• Reversible canvas nesting baskets to practice sorting by size, putting things in order, and making comparisons
  • Stacking cups, numbered from 1 to 10
  • Cylinder blocks made from beechwood
  • Wooden shape puzzles (a circle, a square, and a triangle)
Panda Crate

Credit: Reviewed / Rachel Murphy

The “count with me” Panda Crate is designed for babies ranging in age from 11-18 months.

Rachel felt that the age range was too broad in the Panda Crate—there’s a big jump in small motor skills and cognition between 11 and 18 months—but she liked that it had a nice mix of essential toys that weren’t plastic junk. Each toy comes with a card that explains the product, its purpose, how to use it, and how to clean it. In addition, each Panda Crate contains a brief educational booklet—this one was about building math sense, to tie in with the counting-to-10 theme.

Can kids do Kiwi Crates without help?

For the most part, my kids were able to execute the projects on their own, though they did need me to read the directions and help them with the more complicated aspects. I think that in another year or so, when Noah is 8 and a stronger reader with even more advanced small motor skills, the two of them will easily be able to execute the projects without much (if any) adult assistance.

My kids were able to execute the projects on their own, though they did need me to read the directions and help them with the more complicated aspects.

But to be honest, I enjoyed helping my kids with their Kiwi Crates. If you’re not a “Pinterest Mom” (and I am decidedly not) but you still want to do crafty projects with your kids, KiwiCo is a great option. You don’t have to waste time figuring out a project to do, then wandering the aisles of your local craft store and shelling out a bunch of money for something that’s likely to end up being a “Pinterest Fail.” KiwiCo’s projects are pretty foolproof and more fun than the usual run-of-the-mill crafts. And while you could perhaps buy the “ingredients” for less money on your own, the out-of-the-ordinary projects and quality of the kits themselves are of great value.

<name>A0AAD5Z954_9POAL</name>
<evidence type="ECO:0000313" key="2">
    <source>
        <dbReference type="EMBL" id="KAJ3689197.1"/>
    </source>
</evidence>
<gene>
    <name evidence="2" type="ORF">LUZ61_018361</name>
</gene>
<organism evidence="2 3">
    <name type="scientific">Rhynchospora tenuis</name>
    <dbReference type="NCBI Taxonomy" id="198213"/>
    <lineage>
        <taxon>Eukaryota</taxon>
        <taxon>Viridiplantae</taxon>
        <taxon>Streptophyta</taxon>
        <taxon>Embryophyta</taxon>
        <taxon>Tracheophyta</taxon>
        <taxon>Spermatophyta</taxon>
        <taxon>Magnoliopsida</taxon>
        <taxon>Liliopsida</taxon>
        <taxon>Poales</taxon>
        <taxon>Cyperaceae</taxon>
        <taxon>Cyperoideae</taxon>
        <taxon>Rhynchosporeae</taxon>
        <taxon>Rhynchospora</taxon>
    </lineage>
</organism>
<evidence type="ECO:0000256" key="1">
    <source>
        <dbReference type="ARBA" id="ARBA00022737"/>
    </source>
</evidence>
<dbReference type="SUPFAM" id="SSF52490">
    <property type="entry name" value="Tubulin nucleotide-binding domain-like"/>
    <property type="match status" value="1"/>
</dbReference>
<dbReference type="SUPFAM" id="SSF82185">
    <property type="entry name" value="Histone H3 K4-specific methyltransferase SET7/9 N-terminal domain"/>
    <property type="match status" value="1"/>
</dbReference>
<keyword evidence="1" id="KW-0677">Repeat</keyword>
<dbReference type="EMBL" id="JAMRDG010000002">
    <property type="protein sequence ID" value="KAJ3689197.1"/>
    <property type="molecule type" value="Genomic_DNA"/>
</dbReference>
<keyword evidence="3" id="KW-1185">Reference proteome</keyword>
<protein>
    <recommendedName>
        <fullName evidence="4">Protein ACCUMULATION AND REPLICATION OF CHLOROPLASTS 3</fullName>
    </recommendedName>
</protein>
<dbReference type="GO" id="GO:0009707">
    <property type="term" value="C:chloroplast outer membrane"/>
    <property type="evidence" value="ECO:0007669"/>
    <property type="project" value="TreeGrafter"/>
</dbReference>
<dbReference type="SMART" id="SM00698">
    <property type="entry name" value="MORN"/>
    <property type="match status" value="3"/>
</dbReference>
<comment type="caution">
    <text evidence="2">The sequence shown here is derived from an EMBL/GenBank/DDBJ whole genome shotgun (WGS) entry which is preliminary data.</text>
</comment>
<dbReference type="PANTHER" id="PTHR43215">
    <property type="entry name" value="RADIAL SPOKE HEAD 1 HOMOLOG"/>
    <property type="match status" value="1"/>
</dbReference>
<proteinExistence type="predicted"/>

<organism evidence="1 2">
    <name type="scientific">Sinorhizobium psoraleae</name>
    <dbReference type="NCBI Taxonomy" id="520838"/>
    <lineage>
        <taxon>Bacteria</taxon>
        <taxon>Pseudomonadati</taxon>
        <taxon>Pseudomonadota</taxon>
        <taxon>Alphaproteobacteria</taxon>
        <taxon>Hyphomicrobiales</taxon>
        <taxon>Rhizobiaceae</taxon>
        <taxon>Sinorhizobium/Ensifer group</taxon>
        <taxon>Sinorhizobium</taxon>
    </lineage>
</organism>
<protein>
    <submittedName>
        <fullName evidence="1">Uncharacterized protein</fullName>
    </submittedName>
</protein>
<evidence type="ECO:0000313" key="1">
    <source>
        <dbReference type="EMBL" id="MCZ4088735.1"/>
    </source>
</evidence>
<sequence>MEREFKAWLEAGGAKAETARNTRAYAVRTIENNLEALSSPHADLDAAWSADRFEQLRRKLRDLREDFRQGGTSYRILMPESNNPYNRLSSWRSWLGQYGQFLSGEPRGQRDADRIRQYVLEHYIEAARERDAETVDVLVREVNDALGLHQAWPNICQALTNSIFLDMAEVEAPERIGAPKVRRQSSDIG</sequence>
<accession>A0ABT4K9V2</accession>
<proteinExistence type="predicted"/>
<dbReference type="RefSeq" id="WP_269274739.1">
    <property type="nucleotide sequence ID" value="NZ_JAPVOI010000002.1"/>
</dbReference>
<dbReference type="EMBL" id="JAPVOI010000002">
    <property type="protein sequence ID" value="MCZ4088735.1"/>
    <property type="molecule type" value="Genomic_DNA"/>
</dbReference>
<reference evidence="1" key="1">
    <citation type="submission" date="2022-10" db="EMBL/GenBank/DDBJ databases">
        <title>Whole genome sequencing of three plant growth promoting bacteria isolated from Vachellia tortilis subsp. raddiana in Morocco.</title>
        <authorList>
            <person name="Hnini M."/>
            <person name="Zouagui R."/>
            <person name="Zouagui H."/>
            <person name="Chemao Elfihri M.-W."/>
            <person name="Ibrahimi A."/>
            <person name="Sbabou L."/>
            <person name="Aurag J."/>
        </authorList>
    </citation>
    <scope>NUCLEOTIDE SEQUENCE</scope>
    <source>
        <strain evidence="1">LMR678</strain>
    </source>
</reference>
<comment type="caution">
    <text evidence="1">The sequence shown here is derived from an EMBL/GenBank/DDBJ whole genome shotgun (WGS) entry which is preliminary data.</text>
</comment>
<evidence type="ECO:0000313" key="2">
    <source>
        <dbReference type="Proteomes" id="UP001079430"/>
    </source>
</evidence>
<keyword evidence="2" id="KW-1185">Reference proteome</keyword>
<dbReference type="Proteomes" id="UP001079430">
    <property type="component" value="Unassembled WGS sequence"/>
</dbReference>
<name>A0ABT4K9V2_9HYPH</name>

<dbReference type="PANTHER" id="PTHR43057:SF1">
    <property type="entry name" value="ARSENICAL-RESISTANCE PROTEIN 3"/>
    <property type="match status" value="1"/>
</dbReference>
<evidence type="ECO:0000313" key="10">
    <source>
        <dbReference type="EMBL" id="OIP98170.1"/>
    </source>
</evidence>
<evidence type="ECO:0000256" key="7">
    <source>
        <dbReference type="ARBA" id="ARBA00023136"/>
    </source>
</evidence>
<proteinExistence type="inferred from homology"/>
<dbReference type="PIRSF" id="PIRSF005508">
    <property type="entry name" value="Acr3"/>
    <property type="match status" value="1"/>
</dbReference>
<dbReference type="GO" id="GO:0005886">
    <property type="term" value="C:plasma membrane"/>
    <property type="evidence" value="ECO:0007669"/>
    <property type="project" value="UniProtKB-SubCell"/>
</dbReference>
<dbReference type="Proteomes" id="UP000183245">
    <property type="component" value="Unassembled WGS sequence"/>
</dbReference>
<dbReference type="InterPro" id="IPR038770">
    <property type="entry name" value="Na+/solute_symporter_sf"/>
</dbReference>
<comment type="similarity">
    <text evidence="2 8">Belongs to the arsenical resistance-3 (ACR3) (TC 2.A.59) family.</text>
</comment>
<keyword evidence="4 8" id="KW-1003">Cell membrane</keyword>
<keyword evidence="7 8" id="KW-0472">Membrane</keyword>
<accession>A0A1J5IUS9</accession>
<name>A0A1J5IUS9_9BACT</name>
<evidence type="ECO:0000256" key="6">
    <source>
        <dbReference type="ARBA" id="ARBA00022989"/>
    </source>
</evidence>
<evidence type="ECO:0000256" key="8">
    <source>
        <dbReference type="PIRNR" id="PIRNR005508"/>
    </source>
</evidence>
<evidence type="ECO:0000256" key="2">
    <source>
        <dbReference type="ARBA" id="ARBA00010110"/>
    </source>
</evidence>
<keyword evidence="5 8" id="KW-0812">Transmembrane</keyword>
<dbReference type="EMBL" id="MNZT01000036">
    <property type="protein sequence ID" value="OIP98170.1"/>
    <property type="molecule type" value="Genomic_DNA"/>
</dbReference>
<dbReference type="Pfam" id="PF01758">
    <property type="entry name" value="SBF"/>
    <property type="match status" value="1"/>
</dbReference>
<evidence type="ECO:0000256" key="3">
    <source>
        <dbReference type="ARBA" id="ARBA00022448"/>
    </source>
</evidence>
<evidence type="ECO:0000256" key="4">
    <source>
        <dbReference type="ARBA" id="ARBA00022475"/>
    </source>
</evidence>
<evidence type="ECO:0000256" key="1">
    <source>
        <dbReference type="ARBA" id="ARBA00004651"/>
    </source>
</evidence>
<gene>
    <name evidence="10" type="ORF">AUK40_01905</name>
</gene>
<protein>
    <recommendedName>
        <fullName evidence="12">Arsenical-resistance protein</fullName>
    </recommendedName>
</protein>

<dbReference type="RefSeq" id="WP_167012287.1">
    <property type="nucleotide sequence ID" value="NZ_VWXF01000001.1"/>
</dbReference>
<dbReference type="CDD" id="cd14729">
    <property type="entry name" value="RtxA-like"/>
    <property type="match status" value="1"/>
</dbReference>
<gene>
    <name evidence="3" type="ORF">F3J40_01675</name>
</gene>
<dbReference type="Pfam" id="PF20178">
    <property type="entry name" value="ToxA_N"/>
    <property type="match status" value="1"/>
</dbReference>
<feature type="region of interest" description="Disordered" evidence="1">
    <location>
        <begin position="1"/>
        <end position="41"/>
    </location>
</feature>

If you prefer projects that your kids can do all by themselves so that you can drink hot coffee in peace, I would suggest not ordering KiwiCo until your kids can read well and are interested in doing projects independently.

Should you sign up for KiwiCo?

If you’re anything like me, the answer is a resounding “yes.” There’s something to be said for having a KiwiCo crate on hand every month, especially as we move into the snowed-in, Arctic Blast season of the year. I loved being able to grab one of the Kiwi Crates I had stashed on a shelf to banish the “we have nothing to do” whines, and they’re a far more creative—and educational—activity than playing on an iPad.

If you’re still hesitant to sign your child up for a KiwiCo subscription, might I suggest asking for one as a gift? It’s a great present from a grandparent or other family member, especially if you’re a parent who is trying to cut back on all the “stuff” around your home (ahem, me). Your kid will be far more pleased with a monthly activity designed just for them than yet another ugly sweater from Aunt Ruth.

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Prices were accurate at the time this article was published but may change over time.